Tuesday, 7 June, 1864

Fine growing weather. – – Zac left with Mr. Warters this morning, and came by, he and Geo Stacy, this evening with 5 prisoners on their way to Capt. Fleet’s in King and Queen.1 2 They crossed over in our boat. Martha cooked today. Parky washed. Dellah still thinning sugar cane. Martha finished thinning cotton. The two little boys, Tom and Frank, are weeding and raking walks. They are beginning to be right serviceable. Cut out a suit of mixed clothes for Zac, home manufacture, and a pair of summer pants. – – Two pair drawers for Bake and 3 Chemise for myself, all Va. Cloth. – – Nannie is knitting a pair of gloves for me. I had _?_ _?_ _?_ should be at school. I believe she has lost nearly a month. Larkin came this evening to inform Bill that 1,000 Yankees’ Cavalry had crossed over into the County at New Castle.3 4 He walked with him back, uncertain the facts before he would start his ploughs. _?_ _?_ at Larkin’s and heard they had crossed through the county via Dunkirk. 5

  1. George Palmer Stacy was born in England about 1842. His father, George Booth Stacy, brought his family to New York City the following year, establishing himself in the upholstering and furniture trade. After the death of his first wife in 1849 he moved his four young children to Richmond and married Emily Coleman Neale. Emily’s mother was Judith Edwards; both the Neale and Edwards families were residents of King William County for generations. George Booth Stacy thus began a long and successful career in manufacturing, retail, and agriculture in Virginia. His son George Palmer Stacy, while not subject to the Confederate draft, was an independent volunteer with the King William Artillery, a.k.a. Carter’s Battery, during the early years of the war. Shortly after appearing at Woodbury he was wounded during the Seven Days Battles. After recovering he enlisted with Company H, a cavalry unit composed of men from King William,“Lee’s Rangers.” He soon met Lucy Daniel Turner of King & Queen County. They would marry a year later after he had recovered from being wounded during what is now called the Gettysburg campaign. Like his father, he prospered after the war.  (back)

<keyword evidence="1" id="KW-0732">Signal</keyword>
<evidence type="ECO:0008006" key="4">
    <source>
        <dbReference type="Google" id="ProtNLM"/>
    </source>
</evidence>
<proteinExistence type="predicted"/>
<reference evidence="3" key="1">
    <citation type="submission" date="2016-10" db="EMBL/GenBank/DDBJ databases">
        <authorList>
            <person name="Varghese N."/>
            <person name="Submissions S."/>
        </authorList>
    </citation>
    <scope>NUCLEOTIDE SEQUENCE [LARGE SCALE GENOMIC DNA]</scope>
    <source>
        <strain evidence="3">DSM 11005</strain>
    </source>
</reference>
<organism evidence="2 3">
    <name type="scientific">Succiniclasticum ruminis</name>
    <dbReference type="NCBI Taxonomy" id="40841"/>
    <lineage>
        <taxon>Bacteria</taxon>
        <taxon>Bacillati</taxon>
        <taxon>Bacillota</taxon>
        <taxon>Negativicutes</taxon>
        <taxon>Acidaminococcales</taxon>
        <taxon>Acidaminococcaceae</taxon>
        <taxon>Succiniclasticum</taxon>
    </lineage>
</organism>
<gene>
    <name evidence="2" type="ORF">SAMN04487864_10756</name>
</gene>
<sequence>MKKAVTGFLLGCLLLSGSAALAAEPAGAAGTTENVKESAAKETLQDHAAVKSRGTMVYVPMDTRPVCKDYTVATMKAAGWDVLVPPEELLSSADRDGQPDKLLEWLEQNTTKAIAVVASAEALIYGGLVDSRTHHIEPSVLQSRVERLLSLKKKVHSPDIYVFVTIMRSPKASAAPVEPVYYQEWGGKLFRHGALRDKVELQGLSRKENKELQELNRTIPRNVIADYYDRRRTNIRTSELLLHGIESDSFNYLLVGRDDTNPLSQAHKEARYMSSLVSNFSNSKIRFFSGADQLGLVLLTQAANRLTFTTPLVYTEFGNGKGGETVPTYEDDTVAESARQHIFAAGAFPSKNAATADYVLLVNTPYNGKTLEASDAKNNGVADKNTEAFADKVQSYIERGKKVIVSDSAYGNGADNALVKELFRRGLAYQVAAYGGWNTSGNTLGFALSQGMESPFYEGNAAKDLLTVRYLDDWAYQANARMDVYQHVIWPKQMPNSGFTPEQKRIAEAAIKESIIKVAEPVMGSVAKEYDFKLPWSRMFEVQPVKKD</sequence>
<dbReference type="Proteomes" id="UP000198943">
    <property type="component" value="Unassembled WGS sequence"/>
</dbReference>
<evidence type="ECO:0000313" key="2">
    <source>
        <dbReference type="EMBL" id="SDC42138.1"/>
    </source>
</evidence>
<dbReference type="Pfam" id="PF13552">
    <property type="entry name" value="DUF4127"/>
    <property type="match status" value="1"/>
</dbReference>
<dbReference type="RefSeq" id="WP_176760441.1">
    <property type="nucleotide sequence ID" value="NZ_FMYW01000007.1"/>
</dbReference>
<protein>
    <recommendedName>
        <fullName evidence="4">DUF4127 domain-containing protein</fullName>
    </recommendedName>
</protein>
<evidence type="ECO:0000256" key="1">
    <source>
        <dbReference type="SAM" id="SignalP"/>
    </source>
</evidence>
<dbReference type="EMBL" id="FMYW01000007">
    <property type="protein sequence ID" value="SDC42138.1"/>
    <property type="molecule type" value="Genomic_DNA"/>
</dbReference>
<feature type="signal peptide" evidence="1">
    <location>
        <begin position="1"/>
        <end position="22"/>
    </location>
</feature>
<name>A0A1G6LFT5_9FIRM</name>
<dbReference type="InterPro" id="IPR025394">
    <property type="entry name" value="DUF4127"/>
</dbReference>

2. Capt. William C. Fleet.  (back)
  3. This was Sheridan’s cavalry heading north for the Battle of Trevilian Station in Louisa County, the largest and bloodiest all-cavalry battle of the war. They had been issued light rations and forage for their horses and would travel the corridor between the Pamunkey and Mattiponi traveling to their showdown with Hampton and Lee. But returning they stayed north of the Mattiponi to better ensure fresh supplies as they were, to some degree, living off the land.  (back)
  4. New Castle was a prosperous small colonial town located on the banks of the Pamunkey River in New Kent County. Once considered as a possible capital of Virginia, it was largely abandoned by the time of the War. It remained, however, a convenient river crossing.  (back)
  5. Dunkirk was a King & Queen County tobacco port town on the Mattiponi River about ten miles upriver from Woodbury. Known as Todd’s Bridge in early colonial days, it was the site a various bridges and ferries that linked King William and King & Queen counties for almost 200 years. Today it is a field.  (back)